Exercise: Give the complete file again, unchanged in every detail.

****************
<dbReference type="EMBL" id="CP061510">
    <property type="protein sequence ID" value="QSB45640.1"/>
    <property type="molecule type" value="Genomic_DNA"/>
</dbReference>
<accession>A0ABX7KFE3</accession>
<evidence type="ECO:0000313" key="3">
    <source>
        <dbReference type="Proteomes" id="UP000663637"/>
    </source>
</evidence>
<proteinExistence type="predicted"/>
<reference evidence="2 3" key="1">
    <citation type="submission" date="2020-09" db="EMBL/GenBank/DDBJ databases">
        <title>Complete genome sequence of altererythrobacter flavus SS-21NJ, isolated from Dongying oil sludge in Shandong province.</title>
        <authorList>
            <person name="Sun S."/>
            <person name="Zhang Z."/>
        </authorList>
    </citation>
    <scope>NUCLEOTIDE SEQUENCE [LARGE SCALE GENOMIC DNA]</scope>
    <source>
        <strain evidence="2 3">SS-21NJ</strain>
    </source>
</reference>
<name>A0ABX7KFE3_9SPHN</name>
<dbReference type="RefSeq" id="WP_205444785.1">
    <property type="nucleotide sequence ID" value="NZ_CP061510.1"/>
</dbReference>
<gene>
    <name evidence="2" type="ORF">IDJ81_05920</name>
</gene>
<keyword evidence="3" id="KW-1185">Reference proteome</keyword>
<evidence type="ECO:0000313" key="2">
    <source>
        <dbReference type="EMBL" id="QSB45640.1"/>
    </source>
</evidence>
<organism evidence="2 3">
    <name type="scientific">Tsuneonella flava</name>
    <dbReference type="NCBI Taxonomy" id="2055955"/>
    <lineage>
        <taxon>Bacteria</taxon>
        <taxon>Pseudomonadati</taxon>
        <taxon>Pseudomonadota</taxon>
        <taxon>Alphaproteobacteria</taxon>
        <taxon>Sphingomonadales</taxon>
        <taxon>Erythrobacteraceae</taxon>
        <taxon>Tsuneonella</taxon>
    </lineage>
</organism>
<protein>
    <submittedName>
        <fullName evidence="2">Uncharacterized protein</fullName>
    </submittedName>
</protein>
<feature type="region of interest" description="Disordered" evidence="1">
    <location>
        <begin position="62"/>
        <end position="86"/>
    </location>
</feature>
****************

<dbReference type="EMBL" id="CP061510">
    <property type="protein sequence ID" value="QSB45640.1"/>
    <property type="molecule type" value="Genomic_DNA"/>
</dbReference>
<accession>A0ABX7KFE3</accession>
<evidence type="ECO:0000313" key="3">
    <source>
        <dbReference type="Proteomes" id="UP000663637"/>
    </source>
</evidence>
<proteinExistence type="predicted"/>
<reference evidence="2 3" key="1">
    <citation type="submission" date="2020-09" db="EMBL/GenBank/DDBJ databases">
        <title>Complete genome sequence of altererythrobacter flavus SS-21NJ, isolated from Dongying oil sludge in Shandong province.</title>
        <authorList>
            <person name="Sun S."/>
            <person name="Zhang Z."/>
        </authorList>
    </citation>
    <scope>NUCLEOTIDE SEQUENCE [LARGE SCALE GENOMIC DNA]</scope>
    <source>
        <strain evidence="2 3">SS-21NJ</strain>
    </source>
</reference>
<name>A0ABX7KFE3_9SPHN</name>
<dbReference type="RefSeq" id="WP_205444785.1">
    <property type="nucleotide sequence ID" value="NZ_CP061510.1"/>
</dbReference>
<gene>
    <name evidence="2" type="ORF">IDJ81_05920</name>
</gene>
<keyword evidence="3" id="KW-1185">Reference proteome</keyword>
<evidence type="ECO:0000313" key="2">
    <source>
        <dbReference type="EMBL" id="QSB45640.1"/>
    </source>
</evidence>
<organism evidence="2 3">
    <name type="scientific">Tsuneonella flava</name>
    <dbReference type="NCBI Taxonomy" id="2055955"/>
    <lineage>
        <taxon>Bacteria</taxon>
        <taxon>Pseudomonadati</taxon>
        <taxon>Pseudomonadota</taxon>
        <taxon>Alphaproteobacteria</taxon>
        <taxon>Sphingomonadales</taxon>
        <taxon>Erythrobacteraceae</taxon>
        <taxon>Tsuneonella</taxon>
    </lineage>
</organism>
<protein>
    <submittedName>
        <fullName evidence="2">Uncharacterized protein</fullName>
    </submittedName>
</protein>
<feature type="region of interest" description="Disordered" evidence="1">
    <location>
        <begin position="62"/>
        <end position="86"/>
    </location>
</feature>